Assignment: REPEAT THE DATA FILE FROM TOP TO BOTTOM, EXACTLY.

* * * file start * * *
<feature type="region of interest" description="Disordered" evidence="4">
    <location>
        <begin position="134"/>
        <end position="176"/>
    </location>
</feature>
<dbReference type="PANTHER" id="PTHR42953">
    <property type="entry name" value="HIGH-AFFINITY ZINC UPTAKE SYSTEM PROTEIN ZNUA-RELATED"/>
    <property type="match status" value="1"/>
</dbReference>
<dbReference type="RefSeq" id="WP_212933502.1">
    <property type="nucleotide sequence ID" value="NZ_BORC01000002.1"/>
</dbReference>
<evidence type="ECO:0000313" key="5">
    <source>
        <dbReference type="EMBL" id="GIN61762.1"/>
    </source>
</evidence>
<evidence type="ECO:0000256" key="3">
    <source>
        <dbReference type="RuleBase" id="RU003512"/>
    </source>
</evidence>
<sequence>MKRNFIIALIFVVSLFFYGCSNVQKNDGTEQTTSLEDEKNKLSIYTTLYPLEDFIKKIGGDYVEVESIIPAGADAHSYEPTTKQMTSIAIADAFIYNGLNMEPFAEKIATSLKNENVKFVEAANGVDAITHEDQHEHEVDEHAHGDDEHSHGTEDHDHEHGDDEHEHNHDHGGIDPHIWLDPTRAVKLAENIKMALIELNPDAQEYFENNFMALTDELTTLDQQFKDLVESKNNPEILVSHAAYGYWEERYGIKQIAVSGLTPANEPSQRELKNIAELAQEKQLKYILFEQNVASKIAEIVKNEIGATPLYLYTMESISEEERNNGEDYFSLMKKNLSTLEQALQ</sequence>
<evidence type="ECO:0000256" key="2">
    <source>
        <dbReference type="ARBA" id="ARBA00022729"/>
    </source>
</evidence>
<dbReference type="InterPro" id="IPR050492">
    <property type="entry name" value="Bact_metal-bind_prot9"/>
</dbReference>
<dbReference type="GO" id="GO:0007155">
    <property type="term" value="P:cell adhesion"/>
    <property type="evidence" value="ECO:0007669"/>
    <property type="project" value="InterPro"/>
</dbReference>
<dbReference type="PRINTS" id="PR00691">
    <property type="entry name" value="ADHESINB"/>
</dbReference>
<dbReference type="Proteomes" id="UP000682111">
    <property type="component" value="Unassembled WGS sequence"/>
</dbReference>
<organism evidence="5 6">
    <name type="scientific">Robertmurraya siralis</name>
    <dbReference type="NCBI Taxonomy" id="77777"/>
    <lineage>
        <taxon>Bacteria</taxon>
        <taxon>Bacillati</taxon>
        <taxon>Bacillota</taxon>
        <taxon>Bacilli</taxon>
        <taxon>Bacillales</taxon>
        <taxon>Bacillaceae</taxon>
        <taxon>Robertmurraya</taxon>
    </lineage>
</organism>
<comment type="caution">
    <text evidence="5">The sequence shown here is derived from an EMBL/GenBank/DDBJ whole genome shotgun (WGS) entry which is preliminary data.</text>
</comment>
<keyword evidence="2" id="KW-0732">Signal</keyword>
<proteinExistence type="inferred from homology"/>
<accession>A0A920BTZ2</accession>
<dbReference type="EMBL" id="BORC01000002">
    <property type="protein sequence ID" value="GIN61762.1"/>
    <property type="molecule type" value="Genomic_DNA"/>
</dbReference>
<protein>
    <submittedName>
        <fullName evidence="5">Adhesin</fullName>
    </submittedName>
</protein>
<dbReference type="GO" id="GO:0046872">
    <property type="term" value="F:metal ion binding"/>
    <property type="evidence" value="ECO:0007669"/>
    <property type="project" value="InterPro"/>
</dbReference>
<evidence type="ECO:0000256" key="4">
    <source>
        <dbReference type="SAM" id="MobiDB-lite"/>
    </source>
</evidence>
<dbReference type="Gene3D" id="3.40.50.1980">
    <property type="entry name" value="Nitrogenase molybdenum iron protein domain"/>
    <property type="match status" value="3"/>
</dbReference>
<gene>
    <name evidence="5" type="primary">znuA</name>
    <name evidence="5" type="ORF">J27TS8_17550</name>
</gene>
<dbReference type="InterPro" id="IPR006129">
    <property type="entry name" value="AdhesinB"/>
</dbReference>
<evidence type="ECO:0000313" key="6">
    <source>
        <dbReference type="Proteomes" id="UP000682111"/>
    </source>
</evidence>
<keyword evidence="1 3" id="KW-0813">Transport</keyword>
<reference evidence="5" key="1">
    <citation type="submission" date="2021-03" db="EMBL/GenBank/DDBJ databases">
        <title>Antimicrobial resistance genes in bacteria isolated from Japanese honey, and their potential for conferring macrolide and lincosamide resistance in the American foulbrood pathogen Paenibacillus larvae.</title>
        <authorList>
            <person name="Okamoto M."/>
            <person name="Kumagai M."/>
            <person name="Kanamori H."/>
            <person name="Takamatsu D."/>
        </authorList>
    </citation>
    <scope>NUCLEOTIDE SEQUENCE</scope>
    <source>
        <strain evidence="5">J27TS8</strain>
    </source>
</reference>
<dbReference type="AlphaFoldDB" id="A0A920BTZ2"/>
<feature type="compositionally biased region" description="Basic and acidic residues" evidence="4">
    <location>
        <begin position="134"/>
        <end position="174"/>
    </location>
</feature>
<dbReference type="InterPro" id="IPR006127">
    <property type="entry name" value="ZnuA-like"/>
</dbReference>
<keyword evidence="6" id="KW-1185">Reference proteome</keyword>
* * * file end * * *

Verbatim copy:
<feature type="region of interest" description="Disordered" evidence="4">
    <location>
        <begin position="134"/>
        <end position="176"/>
    </location>
</feature>
<dbReference type="PANTHER" id="PTHR42953">
    <property type="entry name" value="HIGH-AFFINITY ZINC UPTAKE SYSTEM PROTEIN ZNUA-RELATED"/>
    <property type="match status" value="1"/>
</dbReference>
<dbReference type="RefSeq" id="WP_212933502.1">
    <property type="nucleotide sequence ID" value="NZ_BORC01000002.1"/>
</dbReference>
<evidence type="ECO:0000313" key="5">
    <source>
        <dbReference type="EMBL" id="GIN61762.1"/>
    </source>
</evidence>
<evidence type="ECO:0000256" key="3">
    <source>
        <dbReference type="RuleBase" id="RU003512"/>
    </source>
</evidence>
<sequence>MKRNFIIALIFVVSLFFYGCSNVQKNDGTEQTTSLEDEKNKLSIYTTLYPLEDFIKKIGGDYVEVESIIPAGADAHSYEPTTKQMTSIAIADAFIYNGLNMEPFAEKIATSLKNENVKFVEAANGVDAITHEDQHEHEVDEHAHGDDEHSHGTEDHDHEHGDDEHEHNHDHGGIDPHIWLDPTRAVKLAENIKMALIELNPDAQEYFENNFMALTDELTTLDQQFKDLVESKNNPEILVSHAAYGYWEERYGIKQIAVSGLTPANEPSQRELKNIAELAQEKQLKYILFEQNVASKIAEIVKNEIGATPLYLYTMESISEEERNNGEDYFSLMKKNLSTLEQALQ</sequence>
<evidence type="ECO:0000256" key="2">
    <source>
        <dbReference type="ARBA" id="ARBA00022729"/>
    </source>
</evidence>
<dbReference type="InterPro" id="IPR050492">
    <property type="entry name" value="Bact_metal-bind_prot9"/>
</dbReference>
<dbReference type="GO" id="GO:0007155">
    <property type="term" value="P:cell adhesion"/>
    <property type="evidence" value="ECO:0007669"/>
    <property type="project" value="InterPro"/>
</dbReference>
<dbReference type="PRINTS" id="PR00691">
    <property type="entry name" value="ADHESINB"/>
</dbReference>
<dbReference type="Proteomes" id="UP000682111">
    <property type="component" value="Unassembled WGS sequence"/>
</dbReference>
<organism evidence="5 6">
    <name type="scientific">Robertmurraya siralis</name>
    <dbReference type="NCBI Taxonomy" id="77777"/>
    <lineage>
        <taxon>Bacteria</taxon>
        <taxon>Bacillati</taxon>
        <taxon>Bacillota</taxon>
        <taxon>Bacilli</taxon>
        <taxon>Bacillales</taxon>
        <taxon>Bacillaceae</taxon>
        <taxon>Robertmurraya</taxon>
    </lineage>
</organism>
<comment type="caution">
    <text evidence="5">The sequence shown here is derived from an EMBL/GenBank/DDBJ whole genome shotgun (WGS) entry which is preliminary data.</text>
</comment>
<keyword evidence="2" id="KW-0732">Signal</keyword>
<proteinExistence type="inferred from homology"/>
<accession>A0A920BTZ2</accession>
<dbReference type="EMBL" id="BORC01000002">
    <property type="protein sequence ID" value="GIN61762.1"/>
    <property type="molecule type" value="Genomic_DNA"/>
</dbReference>
<protein>
    <submittedName>
        <fullName evidence="5">Adhesin</fullName>
    </submittedName>
</protein>
<dbReference type="GO" id="GO:0046872">
    <property type="term" value="F:metal ion binding"/>
    <property type="evidence" value="ECO:0007669"/>
    <property type="project" value="InterPro"/>
</dbReference>
<evidence type="ECO:0000256" key="4">
    <source>
        <dbReference type="SAM" id="MobiDB-lite"/>
    </source>
</evidence>
<dbReference type="Gene3D" id="3.40.50.1980">
    <property type="entry name" value="Nitrogenase molybdenum iron protein domain"/>
    <property type="match status" value="3"/>
</dbReference>
<gene>
    <name evidence="5" type="primary">znuA</name>
    <name evidence="5" type="ORF">J27TS8_17550</name>
</gene>
<dbReference type="InterPro" id="IPR006129">
    <property type="entry name" value="AdhesinB"/>
</dbReference>
<evidence type="ECO:0000313" key="6">
    <source>
        <dbReference type="Proteomes" id="UP000682111"/>
    </source>
</evidence>
<keyword evidence="1 3" id="KW-0813">Transport</keyword>
<reference evidence="5" key="1">
    <citation type="submission" date="2021-03" db="EMBL/GenBank/DDBJ databases">
        <title>Antimicrobial resistance genes in bacteria isolated from Japanese honey, and their potential for conferring macrolide and lincosamide resistance in the American foulbrood pathogen Paenibacillus larvae.</title>
        <authorList>
            <person name="Okamoto M."/>
            <person name="Kumagai M."/>
            <person name="Kanamori H."/>
            <person name="Takamatsu D."/>
        </authorList>
    </citation>
    <scope>NUCLEOTIDE SEQUENCE</scope>
    <source>
        <strain evidence="5">J27TS8</strain>
    </source>
</reference>
<dbReference type="AlphaFoldDB" id="A0A920BTZ2"/>
<feature type="compositionally biased region" description="Basic and acidic residues" evidence="4">
    <location>
        <begin position="134"/>
        <end position="174"/>
    </location>
</feature>
<dbReference type="InterPro" id="IPR006127">
    <property type="entry name" value="ZnuA-like"/>
</dbReference>
<keyword evidence="6" id="KW-1185">Reference proteome</keyword>